Alcorn State University was founded at the former Oakland College, a school for whites established by the Presbyterian Church. Oakland College closed its doors at the beginning of the American Civil War so that its students could fight for the Confederate States of America. When the college failed to reopen at the end of the war, the property was sold to the state of Mississippi. It renamed the facility Alcorn University in honor of James L. Alcorn in 1871, then the state's governor, and established it as a historically black college. It had three historic buildings. Hiram R. Revels resigned his seat in the United States Senate to become Alcorn's first president. The state legislature provided $50,000 in cash for ten successive years for the establishment and overall operations of the college. The state also granted Alcorn three-fifths of the proceeds earned from the sale of 30,000 acres (120,000,000 m2) of land scrip for agricultural or land grant colleges under federal legislation. The land was sold for $188,928 with Alcorn receiving a share of $113,400. This money was to be used solely to support the agricultural and mechanical components of the college, which Congress wanted to develop nationally. From its beginning, Alcorn State University was a land-grant college. In 1878, the name Alcorn University was changed to Alcorn Agricultural and Mechanical College. The university's original 225 acres (0.91 km2) of land have been expanded to develop a 1,700 acres (6.9 km2) campus. The goals for the college set by the Mississippi legislature emphasized training rather than academic education. The school, like other black schools during these years, was less a college than a vocational school intended to prepare students for the agricultural economy of the state and most of their hometowns. At first the school was exclusively for black males, but women were admitted in 1895. Today, women outnumber men at the university 1800 to 1200. Alcorn began with eight faculty members in 1871. Today the faculty and staff number more than 500. The student body has grown from 179 mostly local male students to more than 4,000 students from all over the world. In 1974 Alcorn Agricultural and Mechanical College was renamed Alcorn State University, representing the development of its programs. Governor William L. Waller signed House Bill 298 granting university status to Alcorn and the other state-supported colleges. Alcorn had already become a more diversified university, with graduate programs. It provides an undergraduate education that enables students to continue their work in graduate and professional schools, engage in teaching, and enter other professions. It also provides graduate education to equip students for further training in specialized fields. While early graduates of Alcorn had limited horizons, more recent alumni are successful physicians, lawyers, pharmacists, dentists, educators, administrators, managers, and entrepreneurs. Alcorn has had eighteen presidents, with Dr. M. Christopher Brown II becoming the eighteenth president in 2011. Alcorn State is accredited, with seven schools and degree programs in more than fifty areas, including a nursing program. The facilities number approximately 80 modern structures with an approximate value of $71 million. In late 2013, the state began investigating the university's purchasing policies. Three administrators, including the president and the chief financial officer, have resigned while these investigations have been conducted.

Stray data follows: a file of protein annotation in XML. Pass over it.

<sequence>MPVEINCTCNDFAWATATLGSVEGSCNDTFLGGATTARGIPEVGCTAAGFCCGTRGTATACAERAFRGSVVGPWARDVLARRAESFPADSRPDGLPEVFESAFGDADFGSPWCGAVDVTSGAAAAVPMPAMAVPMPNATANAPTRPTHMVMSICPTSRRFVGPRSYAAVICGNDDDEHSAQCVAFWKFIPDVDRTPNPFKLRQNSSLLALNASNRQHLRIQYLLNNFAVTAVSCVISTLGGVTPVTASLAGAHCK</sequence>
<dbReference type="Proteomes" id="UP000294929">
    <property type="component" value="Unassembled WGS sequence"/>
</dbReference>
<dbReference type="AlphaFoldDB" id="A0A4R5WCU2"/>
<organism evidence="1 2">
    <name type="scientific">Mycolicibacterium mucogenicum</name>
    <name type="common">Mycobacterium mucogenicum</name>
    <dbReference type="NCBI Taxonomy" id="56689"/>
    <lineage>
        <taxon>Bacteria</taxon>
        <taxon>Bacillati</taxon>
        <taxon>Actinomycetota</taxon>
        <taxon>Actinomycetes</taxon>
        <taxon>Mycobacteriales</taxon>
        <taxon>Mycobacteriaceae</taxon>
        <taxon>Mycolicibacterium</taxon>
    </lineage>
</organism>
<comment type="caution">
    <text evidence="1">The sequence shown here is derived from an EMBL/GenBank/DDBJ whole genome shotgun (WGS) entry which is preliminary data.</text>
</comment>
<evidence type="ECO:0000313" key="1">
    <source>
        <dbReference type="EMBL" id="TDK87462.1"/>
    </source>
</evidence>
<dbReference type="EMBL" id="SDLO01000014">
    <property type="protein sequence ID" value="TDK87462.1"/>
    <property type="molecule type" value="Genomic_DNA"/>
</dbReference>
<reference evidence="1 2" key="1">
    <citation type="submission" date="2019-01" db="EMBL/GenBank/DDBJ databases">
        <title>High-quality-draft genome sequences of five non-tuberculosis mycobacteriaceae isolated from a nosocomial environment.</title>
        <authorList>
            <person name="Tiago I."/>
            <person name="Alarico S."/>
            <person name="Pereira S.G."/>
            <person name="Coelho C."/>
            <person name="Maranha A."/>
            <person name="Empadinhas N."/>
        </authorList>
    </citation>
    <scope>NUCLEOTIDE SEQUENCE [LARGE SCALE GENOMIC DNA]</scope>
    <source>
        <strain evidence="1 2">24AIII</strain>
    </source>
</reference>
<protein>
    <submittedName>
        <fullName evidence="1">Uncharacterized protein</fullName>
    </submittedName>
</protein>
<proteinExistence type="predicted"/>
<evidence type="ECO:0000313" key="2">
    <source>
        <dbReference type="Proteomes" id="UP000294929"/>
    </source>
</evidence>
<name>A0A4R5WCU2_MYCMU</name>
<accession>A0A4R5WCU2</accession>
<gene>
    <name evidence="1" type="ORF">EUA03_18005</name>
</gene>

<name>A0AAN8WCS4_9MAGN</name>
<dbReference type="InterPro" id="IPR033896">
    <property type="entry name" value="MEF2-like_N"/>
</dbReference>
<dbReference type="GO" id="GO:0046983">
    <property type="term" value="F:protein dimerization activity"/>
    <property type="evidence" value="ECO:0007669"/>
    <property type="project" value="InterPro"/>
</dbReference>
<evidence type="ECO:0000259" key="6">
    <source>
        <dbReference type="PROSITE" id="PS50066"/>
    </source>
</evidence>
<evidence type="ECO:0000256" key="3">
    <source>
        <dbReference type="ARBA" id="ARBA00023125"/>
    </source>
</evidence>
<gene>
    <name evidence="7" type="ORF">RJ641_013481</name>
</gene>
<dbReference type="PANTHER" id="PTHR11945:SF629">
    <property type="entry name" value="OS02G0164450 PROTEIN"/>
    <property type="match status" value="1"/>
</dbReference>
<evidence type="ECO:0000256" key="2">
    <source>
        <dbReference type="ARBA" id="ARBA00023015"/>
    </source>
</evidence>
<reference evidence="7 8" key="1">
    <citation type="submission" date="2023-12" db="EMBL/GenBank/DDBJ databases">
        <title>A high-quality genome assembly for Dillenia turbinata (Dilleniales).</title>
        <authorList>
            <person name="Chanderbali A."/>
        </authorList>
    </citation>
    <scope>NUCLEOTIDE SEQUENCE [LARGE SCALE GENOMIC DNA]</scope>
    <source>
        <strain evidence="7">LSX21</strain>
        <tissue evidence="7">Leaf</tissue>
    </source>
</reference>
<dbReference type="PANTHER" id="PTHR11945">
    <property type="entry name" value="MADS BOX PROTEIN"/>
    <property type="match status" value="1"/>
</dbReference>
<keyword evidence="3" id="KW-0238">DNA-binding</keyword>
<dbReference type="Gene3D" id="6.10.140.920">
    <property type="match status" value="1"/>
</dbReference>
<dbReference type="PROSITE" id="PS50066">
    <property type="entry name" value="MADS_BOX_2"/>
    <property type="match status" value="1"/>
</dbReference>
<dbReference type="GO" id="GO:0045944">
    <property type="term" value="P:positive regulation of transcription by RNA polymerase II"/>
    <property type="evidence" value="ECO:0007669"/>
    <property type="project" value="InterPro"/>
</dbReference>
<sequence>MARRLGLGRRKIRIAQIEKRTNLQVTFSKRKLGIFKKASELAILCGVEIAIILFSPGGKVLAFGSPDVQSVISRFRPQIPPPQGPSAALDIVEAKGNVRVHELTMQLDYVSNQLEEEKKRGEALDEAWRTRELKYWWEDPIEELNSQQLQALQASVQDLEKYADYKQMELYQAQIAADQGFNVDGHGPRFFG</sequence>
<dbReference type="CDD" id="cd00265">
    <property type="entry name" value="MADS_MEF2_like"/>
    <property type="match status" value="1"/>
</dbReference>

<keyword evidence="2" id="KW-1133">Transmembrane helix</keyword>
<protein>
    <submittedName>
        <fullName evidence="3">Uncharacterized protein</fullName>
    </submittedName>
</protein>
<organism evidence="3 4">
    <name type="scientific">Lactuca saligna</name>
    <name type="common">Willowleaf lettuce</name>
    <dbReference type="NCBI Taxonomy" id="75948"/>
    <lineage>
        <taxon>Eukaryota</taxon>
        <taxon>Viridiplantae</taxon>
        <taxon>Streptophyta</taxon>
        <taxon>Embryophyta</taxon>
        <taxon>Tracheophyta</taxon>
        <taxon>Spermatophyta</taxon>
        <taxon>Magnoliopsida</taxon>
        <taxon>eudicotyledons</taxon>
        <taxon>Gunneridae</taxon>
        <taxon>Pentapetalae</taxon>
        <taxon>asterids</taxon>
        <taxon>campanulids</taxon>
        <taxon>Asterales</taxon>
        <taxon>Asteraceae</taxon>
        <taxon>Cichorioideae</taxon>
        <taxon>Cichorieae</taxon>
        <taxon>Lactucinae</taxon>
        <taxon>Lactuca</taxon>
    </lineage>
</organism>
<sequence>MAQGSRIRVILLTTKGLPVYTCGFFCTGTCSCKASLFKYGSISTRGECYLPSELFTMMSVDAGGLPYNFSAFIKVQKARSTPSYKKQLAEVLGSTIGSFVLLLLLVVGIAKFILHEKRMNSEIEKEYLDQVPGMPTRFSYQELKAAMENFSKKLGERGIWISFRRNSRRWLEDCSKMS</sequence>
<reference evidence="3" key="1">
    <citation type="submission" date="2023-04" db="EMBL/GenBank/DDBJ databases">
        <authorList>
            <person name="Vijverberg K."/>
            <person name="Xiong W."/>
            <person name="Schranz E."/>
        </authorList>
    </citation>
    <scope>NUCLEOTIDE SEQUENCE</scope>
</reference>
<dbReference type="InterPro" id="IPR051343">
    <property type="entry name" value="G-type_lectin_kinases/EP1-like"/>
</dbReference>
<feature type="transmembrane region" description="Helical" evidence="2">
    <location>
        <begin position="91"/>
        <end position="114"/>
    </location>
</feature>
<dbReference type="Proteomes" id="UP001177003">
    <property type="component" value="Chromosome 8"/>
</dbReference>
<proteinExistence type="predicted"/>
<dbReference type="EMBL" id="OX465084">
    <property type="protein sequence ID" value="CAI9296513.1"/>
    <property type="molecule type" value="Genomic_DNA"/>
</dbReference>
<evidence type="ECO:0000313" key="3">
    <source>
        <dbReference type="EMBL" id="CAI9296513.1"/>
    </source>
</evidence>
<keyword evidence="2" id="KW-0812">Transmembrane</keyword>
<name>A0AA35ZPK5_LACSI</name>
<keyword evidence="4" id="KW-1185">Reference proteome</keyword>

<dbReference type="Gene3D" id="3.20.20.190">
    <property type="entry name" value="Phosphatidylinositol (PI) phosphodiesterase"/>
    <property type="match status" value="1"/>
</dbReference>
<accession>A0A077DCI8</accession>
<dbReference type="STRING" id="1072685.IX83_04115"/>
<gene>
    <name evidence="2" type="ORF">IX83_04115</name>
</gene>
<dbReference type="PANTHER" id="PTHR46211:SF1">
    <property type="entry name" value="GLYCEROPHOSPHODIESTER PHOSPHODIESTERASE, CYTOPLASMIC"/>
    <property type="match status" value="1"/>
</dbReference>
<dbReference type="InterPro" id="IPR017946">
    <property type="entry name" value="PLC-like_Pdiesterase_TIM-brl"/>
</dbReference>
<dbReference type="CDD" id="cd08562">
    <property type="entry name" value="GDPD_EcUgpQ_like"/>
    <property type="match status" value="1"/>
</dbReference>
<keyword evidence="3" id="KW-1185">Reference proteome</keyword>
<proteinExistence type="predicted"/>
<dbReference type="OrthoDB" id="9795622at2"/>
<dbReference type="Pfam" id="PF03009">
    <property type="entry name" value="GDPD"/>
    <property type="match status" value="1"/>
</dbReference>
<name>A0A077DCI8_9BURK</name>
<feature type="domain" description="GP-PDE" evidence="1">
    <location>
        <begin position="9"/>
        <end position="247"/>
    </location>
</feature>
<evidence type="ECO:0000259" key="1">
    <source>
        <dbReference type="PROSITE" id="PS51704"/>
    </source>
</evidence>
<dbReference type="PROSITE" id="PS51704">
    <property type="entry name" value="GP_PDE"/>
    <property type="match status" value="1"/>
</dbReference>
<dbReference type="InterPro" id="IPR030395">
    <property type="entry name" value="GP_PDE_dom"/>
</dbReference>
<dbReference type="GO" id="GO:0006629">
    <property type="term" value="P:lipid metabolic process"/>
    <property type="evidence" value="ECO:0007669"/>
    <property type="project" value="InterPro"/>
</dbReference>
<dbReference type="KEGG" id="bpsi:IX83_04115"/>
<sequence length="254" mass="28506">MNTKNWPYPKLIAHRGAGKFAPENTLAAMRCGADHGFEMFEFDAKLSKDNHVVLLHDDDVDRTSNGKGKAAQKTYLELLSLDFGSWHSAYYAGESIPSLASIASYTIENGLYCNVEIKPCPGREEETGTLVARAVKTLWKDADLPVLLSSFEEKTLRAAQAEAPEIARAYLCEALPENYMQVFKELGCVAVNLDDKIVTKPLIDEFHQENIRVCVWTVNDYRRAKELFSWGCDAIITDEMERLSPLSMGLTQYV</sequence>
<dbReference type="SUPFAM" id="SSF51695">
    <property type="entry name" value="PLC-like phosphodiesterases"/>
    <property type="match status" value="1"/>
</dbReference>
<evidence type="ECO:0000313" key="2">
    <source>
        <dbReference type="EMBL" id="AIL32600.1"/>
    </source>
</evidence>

1,700 acres (6.9 km2)

Chief_administrator: Dr. M. Christopher Brown II (President)
Fax: 6018776347
Phone: 6018776100
Geographic region: Southeast AL AR FL GA KY LA MS NC SC TN VA WV
Website: www.alcorn.edu
Financial aid office website: www.alcorn.edu/offices/FinancialAid
Net price calculator web address: www.alcorn.edu/offices/FinancialAid
Online application website: www.alcorn.edu/offices/Admissions
Admission office website: www.alcorn.edu/offices/Admissions
Undergraduate application fee: $0.00
Graduate application fee: $10.00
Member of National Athletic Association: Yes
Member of National Collegiate Athletic Association (NCAA): Yes
Member of National Association of Intercollegiate Athletics (NAIC): Yes
Member of National Junior College Athletic Association (NJCAA): Yes
Member of National Small College Athletic Association (NSCAA): No
Member of National Christian College Athletic Association (NCCAA): No